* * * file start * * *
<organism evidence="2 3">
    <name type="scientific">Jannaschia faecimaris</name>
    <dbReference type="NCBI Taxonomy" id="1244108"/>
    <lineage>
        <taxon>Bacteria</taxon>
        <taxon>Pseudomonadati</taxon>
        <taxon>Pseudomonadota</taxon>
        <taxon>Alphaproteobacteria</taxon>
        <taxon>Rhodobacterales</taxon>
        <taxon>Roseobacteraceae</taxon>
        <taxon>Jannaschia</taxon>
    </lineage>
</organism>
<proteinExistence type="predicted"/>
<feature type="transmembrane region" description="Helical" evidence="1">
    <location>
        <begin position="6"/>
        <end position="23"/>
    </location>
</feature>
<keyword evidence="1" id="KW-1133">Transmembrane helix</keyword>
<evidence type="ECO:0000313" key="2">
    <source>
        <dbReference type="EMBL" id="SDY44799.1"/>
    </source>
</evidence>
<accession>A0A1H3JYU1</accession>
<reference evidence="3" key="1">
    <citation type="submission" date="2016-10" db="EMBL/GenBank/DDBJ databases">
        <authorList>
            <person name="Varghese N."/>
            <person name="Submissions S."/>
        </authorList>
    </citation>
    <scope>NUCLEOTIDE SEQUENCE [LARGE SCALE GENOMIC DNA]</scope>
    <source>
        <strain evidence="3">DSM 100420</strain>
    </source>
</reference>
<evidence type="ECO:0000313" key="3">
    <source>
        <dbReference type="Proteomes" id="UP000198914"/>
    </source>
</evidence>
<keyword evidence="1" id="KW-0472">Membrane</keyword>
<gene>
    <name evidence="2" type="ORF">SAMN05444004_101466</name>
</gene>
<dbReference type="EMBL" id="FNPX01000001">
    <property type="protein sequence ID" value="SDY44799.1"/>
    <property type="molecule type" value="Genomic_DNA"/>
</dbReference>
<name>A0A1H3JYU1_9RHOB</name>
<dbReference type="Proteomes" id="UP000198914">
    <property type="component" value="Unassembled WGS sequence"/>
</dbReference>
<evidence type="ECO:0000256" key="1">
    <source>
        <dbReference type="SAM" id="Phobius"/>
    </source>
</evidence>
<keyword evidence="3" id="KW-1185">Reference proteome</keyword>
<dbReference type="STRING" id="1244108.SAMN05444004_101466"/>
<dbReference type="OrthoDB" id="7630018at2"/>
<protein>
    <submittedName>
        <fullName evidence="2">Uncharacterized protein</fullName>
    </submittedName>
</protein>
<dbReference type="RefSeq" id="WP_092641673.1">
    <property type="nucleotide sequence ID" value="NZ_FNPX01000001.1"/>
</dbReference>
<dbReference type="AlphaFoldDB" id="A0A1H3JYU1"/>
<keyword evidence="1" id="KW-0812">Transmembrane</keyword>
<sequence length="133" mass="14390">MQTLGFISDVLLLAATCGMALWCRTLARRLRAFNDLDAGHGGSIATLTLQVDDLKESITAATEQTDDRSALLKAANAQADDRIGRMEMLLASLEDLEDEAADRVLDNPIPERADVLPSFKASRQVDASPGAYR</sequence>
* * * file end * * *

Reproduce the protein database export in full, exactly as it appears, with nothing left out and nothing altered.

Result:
<organism evidence="2 3">
    <name type="scientific">Jannaschia faecimaris</name>
    <dbReference type="NCBI Taxonomy" id="1244108"/>
    <lineage>
        <taxon>Bacteria</taxon>
        <taxon>Pseudomonadati</taxon>
        <taxon>Pseudomonadota</taxon>
        <taxon>Alphaproteobacteria</taxon>
        <taxon>Rhodobacterales</taxon>
        <taxon>Roseobacteraceae</taxon>
        <taxon>Jannaschia</taxon>
    </lineage>
</organism>
<proteinExistence type="predicted"/>
<feature type="transmembrane region" description="Helical" evidence="1">
    <location>
        <begin position="6"/>
        <end position="23"/>
    </location>
</feature>
<keyword evidence="1" id="KW-1133">Transmembrane helix</keyword>
<evidence type="ECO:0000313" key="2">
    <source>
        <dbReference type="EMBL" id="SDY44799.1"/>
    </source>
</evidence>
<accession>A0A1H3JYU1</accession>
<reference evidence="3" key="1">
    <citation type="submission" date="2016-10" db="EMBL/GenBank/DDBJ databases">
        <authorList>
            <person name="Varghese N."/>
            <person name="Submissions S."/>
        </authorList>
    </citation>
    <scope>NUCLEOTIDE SEQUENCE [LARGE SCALE GENOMIC DNA]</scope>
    <source>
        <strain evidence="3">DSM 100420</strain>
    </source>
</reference>
<evidence type="ECO:0000313" key="3">
    <source>
        <dbReference type="Proteomes" id="UP000198914"/>
    </source>
</evidence>
<keyword evidence="1" id="KW-0472">Membrane</keyword>
<gene>
    <name evidence="2" type="ORF">SAMN05444004_101466</name>
</gene>
<dbReference type="EMBL" id="FNPX01000001">
    <property type="protein sequence ID" value="SDY44799.1"/>
    <property type="molecule type" value="Genomic_DNA"/>
</dbReference>
<name>A0A1H3JYU1_9RHOB</name>
<dbReference type="Proteomes" id="UP000198914">
    <property type="component" value="Unassembled WGS sequence"/>
</dbReference>
<evidence type="ECO:0000256" key="1">
    <source>
        <dbReference type="SAM" id="Phobius"/>
    </source>
</evidence>
<keyword evidence="3" id="KW-1185">Reference proteome</keyword>
<dbReference type="STRING" id="1244108.SAMN05444004_101466"/>
<dbReference type="OrthoDB" id="7630018at2"/>
<protein>
    <submittedName>
        <fullName evidence="2">Uncharacterized protein</fullName>
    </submittedName>
</protein>
<dbReference type="RefSeq" id="WP_092641673.1">
    <property type="nucleotide sequence ID" value="NZ_FNPX01000001.1"/>
</dbReference>
<dbReference type="AlphaFoldDB" id="A0A1H3JYU1"/>
<keyword evidence="1" id="KW-0812">Transmembrane</keyword>
<sequence length="133" mass="14390">MQTLGFISDVLLLAATCGMALWCRTLARRLRAFNDLDAGHGGSIATLTLQVDDLKESITAATEQTDDRSALLKAANAQADDRIGRMEMLLASLEDLEDEAADRVLDNPIPERADVLPSFKASRQVDASPGAYR</sequence>